This news story reports on research that was presented at the annual meeting of the American College of Cardiology and published simultaneously in the Journal of the American Medical Association (http://jama.ama-assn.org). It might have served its readers better if it provided a little more analysis on this important topic. The article summarizes the findings of new research suggesting that the cholesterol drug Crestor slows thickening of the carotid artery wall in certain individuals. The story quantifies the purported benefit of Crestor down to the thousandths of a millimeter, and adds a note on side effects. Unfortunately, it fails to state the cost of Crestor or the cost of screening low-risk individuals who received Crestor, does not go beyond the study’s lead author for an independent comment, and neglects to mention treatment options other than Crestor—including simple lifestyle changes or doing nothing.
We also wonder whether readers could come away from this story believing that the “disease” under study is more sinister than it really is. The researchers enrolled people who had no symptoms and whose only risk factors were age, moderately elevated cholesterol, or moderately thickened arterial walls. As the article notes, doctors don’t usually prescribe cholesterol-lower drugs for people like these. Yet readers might easily—and wrongly–conclude that these individuals are at the beginning of an inexorable journey toward a bad outcome. “Thickening of the arterial walls is a precursor to plaque buildup, which can lead to heart attacks and strokes,” according to the article. The story could have taken greater care to explain that most of these patients will face unremarkable outcomes over time. In fact, the trial investigators themselves might have provided a more nuanced interpretation of their study. “Larger, longer randomized trials focused on clinical events are needed to determine the practice implications of these findings,” they concluded in the version published simultaneously in the Journal of the American Medical Association.
The article fails to mention the cost of treatment with Crestor, either for its approved indication (lowering LDL cholesterol) or for its unapproved use at high doses to reduce carotid artery wall thickness in patients at low risk of heart attack or stroke. The story also did not describe the cost of screening a low-risk population by ultrasound to find people with moderately thickened carotid arterial walls–the subjects in the study. Even if the test were inexpensive, screening 5700 individuals to find a group of 984 to receive treatment would be costly.
The article explains that Crestor failed to reduce artery wall thickness, and instead only slowed thickening. The story quantifies the absolute benefit of the therapy on carotid artery wall thickness, the outcome the study was designed to measure. It does not quantify the absolute benefit of Crestor for patient cholesterol levels (a secondary outcome), saying only that drug lowered (bad) LDL by 49% and raised (good) HDL by 8%.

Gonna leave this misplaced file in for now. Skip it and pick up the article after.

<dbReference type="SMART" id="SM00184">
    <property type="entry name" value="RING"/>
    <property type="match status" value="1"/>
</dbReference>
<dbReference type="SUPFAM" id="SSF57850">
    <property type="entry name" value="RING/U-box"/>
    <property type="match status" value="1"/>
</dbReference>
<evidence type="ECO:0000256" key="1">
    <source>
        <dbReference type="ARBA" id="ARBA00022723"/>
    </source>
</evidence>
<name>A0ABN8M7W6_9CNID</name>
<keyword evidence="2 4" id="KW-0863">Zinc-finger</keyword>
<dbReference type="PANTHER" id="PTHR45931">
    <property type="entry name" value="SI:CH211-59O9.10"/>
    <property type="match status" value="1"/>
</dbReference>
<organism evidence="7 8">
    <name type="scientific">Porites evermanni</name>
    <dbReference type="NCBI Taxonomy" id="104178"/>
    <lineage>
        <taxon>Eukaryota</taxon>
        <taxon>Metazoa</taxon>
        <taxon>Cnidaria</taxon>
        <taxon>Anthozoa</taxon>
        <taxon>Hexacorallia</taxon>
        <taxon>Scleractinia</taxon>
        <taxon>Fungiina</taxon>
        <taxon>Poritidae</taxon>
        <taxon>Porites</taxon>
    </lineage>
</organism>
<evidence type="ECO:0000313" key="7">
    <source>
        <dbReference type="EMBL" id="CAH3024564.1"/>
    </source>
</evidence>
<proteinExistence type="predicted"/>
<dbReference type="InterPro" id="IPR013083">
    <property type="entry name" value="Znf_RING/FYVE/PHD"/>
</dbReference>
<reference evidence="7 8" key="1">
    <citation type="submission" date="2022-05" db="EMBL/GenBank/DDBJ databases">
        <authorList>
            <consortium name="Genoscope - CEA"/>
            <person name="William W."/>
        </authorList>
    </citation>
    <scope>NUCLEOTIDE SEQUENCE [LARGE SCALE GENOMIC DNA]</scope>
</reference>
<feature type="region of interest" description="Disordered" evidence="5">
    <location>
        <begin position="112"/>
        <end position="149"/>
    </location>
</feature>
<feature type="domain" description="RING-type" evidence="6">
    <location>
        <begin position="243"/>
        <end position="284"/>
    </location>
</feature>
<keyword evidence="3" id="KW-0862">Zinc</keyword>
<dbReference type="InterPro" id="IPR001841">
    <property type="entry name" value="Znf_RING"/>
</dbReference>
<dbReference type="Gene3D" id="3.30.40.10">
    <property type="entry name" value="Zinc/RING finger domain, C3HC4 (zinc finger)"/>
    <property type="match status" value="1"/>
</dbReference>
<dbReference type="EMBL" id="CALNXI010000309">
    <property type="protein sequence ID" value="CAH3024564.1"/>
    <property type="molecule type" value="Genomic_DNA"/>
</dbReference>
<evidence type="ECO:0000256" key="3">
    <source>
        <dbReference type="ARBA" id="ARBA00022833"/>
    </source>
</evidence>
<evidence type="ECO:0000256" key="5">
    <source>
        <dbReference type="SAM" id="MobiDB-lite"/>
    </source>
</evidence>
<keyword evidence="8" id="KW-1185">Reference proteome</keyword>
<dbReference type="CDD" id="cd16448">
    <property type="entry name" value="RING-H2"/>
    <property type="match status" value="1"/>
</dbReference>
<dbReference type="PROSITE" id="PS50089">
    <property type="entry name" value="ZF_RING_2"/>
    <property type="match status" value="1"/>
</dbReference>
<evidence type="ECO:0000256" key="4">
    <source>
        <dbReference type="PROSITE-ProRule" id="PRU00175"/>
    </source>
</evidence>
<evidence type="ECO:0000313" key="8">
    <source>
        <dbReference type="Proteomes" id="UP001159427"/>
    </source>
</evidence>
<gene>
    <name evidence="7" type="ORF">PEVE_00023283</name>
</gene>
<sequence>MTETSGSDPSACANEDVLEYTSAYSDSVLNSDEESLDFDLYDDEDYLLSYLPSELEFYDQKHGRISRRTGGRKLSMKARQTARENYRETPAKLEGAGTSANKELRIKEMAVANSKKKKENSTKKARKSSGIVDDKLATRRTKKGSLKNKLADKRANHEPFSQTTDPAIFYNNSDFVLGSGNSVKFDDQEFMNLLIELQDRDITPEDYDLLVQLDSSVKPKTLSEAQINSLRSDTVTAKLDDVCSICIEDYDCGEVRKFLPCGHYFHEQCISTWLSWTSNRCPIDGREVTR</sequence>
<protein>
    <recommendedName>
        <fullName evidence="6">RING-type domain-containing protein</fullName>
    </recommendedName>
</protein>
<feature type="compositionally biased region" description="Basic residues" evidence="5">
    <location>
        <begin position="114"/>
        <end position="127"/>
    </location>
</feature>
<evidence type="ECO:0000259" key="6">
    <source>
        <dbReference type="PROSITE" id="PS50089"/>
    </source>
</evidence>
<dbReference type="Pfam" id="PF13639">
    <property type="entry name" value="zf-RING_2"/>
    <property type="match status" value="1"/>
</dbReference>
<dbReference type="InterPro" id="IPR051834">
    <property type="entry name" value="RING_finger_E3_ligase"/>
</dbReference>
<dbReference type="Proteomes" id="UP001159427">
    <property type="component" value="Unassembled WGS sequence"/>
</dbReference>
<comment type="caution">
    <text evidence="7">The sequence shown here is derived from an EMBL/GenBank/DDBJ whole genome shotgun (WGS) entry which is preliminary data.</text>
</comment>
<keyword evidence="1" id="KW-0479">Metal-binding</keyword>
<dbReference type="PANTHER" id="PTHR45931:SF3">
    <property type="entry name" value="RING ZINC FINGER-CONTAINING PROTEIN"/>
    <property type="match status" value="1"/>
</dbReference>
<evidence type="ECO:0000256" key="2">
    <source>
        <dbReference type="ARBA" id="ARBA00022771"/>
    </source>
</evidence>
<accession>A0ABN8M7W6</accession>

The story mentions the potential harms of treatment—muscle pain and back pain—and that these were equally common in those who took the drugs and those who took dummy pills. It did not mention that cardiovascular events linked to insufficient blood flow were more frequent in the Crestor group, though this was not statistically significant.
The story briefly and accurately describes a large randomized, controlled trial in which one group of patients received pills with drugs in them and another group of similar patients received dummy pills. It would also be helpful to note that neither the researchers nor the patients knew which pill the patients received (i.e. a “double-blind” trial).
Readers of this story might easily—and wrongly—conclude that individuals with thickened walls of the carotid artery are merely at the beginning of an inexorable journey toward a bad outcome. The article opens by noting that the subjects in this trial were at low risk of heart attacks and strokes, and closes by pointing out that Crestor is not proven to reduce heart attacks, strokes, or death. But in between it hints that the benign condition studied in this trial—thickened walls of the artery—is more sinister than it really is. “Thickening of the arterial walls is a precursor to plaque buildup, which can lead to heart attacks and strokes,” according to the story. The article could have taken greater care to explain just how low the risks are or how these people might fare over time with no treatment. The researcher is quoted as saying that the drug stops "progression of the disease." Whether the moderate thickening of the arteries in these low-risk patients is a "disease" remains open to debate.
The story interviewed a single source—an author of the study—and explains that the study was sponsored by the pharmaceutical company that makes Crestor. It does not mention that the lead author receives "grant or salary support" from this and other pharmaceutical companies. Nor does the story does cite an independent source.
The article fails to note that there are other options available for these individuals—an important lapse, since these include simple lifestyle changes or doing nothing. To hunt down low-risk people with moderate arterial wall thickening or moderately elevated cholesterol, and treat them with Crestor would be a significant change from current, conservative practices.
The article states that the cholesterol-lowering drug Crestor (a statin) has been approved by the FDA.
The story explains that the researchers examined a new use for a previously existing drug in the drug class known as statins.
No obvious use of text from a press release.